If you ask me, monitors are not meant to sound good, they are meant to be heard. A monitor that is LOUD, probably doesn't truly sound good; at least for FOH mixing purposes. A monitor that is heard well and easily will have plenty of midrange bark and hi-end bite, and hopefully, have very little low end to it. This makes it cut like a hot knife through butter and it WILL be heard in the first few rows of the dance area if utilized to its max potential.

Loud band = loud monitors = loud everything...... If the band is louder than you can get the monitor to be, the ONLY solution should be to turn the band down ( ala less stage level ). This is the equivalent of working with the tools you got. While more may seem like an easy solution, it isn't always the case. A good mechanic doesn't blame his tools....... Right? The tools you have are not great but are technically sufficient if you change the way you work with them. A better tool ( in our case ) can typically ensure better outcomes, but that is not guaranteed. A speaker that gets 136db peak SPL may not do any better than another only rated for 128db peak for monitoring purposes. At some point, you have to accept that the appropriate change required is not always a replacement of the tool, but a change in the protocol.
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I don't understand how you can't hear yourself

Tim McCulloch

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Re: Cheap Monitors...anything stand out?
« Reply #16 on: October 05, 2018, 10:11:17 pm »

The feedback potential of side fills should be relatively the same as a monitor on the floor in terms of acoustic SPL before feedback. The distance shouldn't be too big of an issue. You should be able to get near the same SPL potential at the mic of choice, so not really much of a difference.

{big ol' snip}

Loud band = loud monitors = loud everything...... If the band is louder than you can get the monitor to be, the ONLY solution should be to turn the band down ( ala less stage level ). This is the equivalent of working with the tools you got. While more may seem like an easy solution, it isn't always the case. A good mechanic doesn't blame his tools....... Right? The tools you have are not great but are technically sufficient if you change the way you work with them. A better tool ( in our case ) can typically ensure better outcomes, but that is not guaranteed. A speaker that gets 136db peak SPL may not do any better than another only rated for 128db peak for monitoring purposes. At some point, you have to accept that the appropriate change required is not always a replacement of the tool, but a change in the protocol.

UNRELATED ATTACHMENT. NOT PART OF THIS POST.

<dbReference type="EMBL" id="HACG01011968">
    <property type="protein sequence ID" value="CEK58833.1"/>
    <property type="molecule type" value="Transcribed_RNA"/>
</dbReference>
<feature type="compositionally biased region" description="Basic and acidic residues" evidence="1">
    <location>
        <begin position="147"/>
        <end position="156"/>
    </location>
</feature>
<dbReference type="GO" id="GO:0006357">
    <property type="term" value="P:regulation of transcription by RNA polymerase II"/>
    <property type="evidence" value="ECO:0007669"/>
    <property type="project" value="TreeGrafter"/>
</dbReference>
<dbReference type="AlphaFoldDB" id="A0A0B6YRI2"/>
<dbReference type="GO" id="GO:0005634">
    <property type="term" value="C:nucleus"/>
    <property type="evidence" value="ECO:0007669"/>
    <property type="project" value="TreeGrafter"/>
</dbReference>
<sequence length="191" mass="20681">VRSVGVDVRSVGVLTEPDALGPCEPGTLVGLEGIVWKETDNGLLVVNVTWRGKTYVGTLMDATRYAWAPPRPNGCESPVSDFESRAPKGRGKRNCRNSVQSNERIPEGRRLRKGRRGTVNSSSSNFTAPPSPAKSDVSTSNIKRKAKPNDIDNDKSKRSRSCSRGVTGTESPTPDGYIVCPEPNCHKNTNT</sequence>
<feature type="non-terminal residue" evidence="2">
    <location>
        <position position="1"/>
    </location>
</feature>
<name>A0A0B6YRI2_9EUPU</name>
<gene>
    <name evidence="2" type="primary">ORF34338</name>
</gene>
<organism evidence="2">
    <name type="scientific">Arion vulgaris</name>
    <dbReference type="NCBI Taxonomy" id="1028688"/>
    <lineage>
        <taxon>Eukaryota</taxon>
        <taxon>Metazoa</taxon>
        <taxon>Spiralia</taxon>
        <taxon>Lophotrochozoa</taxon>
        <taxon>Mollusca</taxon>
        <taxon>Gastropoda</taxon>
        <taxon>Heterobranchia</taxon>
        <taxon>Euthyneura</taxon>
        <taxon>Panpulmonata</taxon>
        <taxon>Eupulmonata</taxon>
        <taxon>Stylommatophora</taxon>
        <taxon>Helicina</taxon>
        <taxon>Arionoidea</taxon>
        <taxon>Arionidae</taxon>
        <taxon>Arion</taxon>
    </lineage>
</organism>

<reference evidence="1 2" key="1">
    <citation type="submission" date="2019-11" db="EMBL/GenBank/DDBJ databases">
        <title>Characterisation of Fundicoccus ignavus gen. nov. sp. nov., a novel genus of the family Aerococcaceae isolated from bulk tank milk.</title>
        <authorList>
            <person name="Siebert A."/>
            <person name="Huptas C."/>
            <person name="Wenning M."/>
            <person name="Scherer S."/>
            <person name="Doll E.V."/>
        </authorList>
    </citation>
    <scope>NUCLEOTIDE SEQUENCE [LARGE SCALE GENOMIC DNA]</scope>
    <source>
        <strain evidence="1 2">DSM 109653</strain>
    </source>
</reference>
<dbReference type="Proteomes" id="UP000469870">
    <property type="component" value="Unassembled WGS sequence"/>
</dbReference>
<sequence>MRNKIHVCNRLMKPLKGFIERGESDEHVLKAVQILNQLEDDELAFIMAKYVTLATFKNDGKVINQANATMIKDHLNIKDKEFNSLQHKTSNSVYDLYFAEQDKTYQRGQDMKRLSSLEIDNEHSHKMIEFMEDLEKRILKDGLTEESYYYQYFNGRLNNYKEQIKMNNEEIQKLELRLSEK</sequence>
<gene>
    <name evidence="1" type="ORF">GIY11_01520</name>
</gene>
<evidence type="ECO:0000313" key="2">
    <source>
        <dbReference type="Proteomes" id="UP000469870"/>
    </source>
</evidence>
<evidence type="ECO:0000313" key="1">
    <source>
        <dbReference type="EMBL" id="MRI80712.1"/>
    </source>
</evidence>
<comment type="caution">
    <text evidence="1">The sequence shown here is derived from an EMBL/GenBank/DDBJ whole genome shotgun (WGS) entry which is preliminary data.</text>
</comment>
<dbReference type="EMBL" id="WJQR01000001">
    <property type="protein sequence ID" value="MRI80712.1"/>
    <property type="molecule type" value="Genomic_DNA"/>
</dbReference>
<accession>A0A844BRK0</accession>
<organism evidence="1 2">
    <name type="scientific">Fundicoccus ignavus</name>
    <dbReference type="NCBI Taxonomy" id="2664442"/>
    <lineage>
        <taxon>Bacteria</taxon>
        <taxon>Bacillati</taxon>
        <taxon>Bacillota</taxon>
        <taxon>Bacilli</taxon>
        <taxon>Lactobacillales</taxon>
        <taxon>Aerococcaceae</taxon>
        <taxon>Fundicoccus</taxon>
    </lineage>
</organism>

With quiet stages comes great responsibility - you need a system that genuinely covers the desired audience areas; and having a good and proper mix to be delivered to that system.

/channeling Yoda
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"Practicing an art, no matter how well or badly, is a way to make your soul grow, for heaven's sake. Sing in the shower. Dance to the radio. Tell stories. Write a poem to a friend, even a lousy poem. Do it as well as you possible can. You will get an enormous reward. You will have created something."  - Kurt Vonnegut

Stephen Kirby

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Re: Cheap Monitors...anything stand out?
« Reply #17 on: October 07, 2018, 12:23:14 am »

Luke,  What I was referring to is not having everything coming out of 7-9 places on stage.  From a small bar to a town music in the park show, most folks can hear themselves from their own amplification just fine.  It's the stuff across the way they have trouble with.  That's what I use sidefills for.  No vocals, so no GBF issues.  Direct keys, DI'd acoustic guitars, or mic'd guitar amps don't have GBF issues if only played though something on the other side of the stage.  The things I do, don't involve 8 monitor mixes.  4 or 5 at most.  Vocals in front, maybe split between a couple mixes.  Right and left sidefill, and drums.  By not putting everything through every monitor it keeps the stage volume down.  Folks aren't turning up their rigs to hear themselves.  If someone has a guitar amp that needs to be cranked to get the desired sound, then out comes the plexi shield.  Once they've tried this, many guitarists like it as a shield that's not too high will funnel a fairly natural sound up to the musician.  If you smother the amp in plexiglass you may get some resistance, but a small shield usually works.  The one I have is around 18" high.  So if you put it in front of a 4-12, about half the top speakers peek over it.  Enough to contain the sound but still let the front row hear the amp.
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Tim Weaver

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Re: Cheap Monitors...anything stand out?
« Reply #18 on: October 07, 2018, 09:08:58 am »

If you need loud and cheap you probably can't find it in a powered box.

My vote is to go with the tried and true Yamaha club wedges and a smal amp rack. Amps are cheap and light nowadays. Yammy Clubs are the BFH of the cheap monitor world.
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Bullwinkle: This is the amplifier, which amplifies the sound. This is the Preamplifier which, of course, amplifies the pree's.

Jay Barracato

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Re: Cheap Monitors...anything stand out?
« Reply #19 on: October 07, 2018, 02:35:12 pm »

If you need loud and cheap you probably can't find it in a powered box.

My vote is to go with the tried and true Yamaha club wedges and a smal amp rack. Amps are cheap and light nowadays. Yammy Clubs are the BFH of the cheap monitor world.
I have said this a couple of times but the club V with the Yamaha amp and presets is a lot better than the series reputation.

If you can find ev fm1202 used they also work well, if big and heavy.

Sent from my Moto Z (2) using Tapatalk

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Jay Barracato

ProSoundWeb Community

Re: Cheap Monitors...anything stand out?
« Reply #19 on: October 07, 2018, 02:35:12 pm »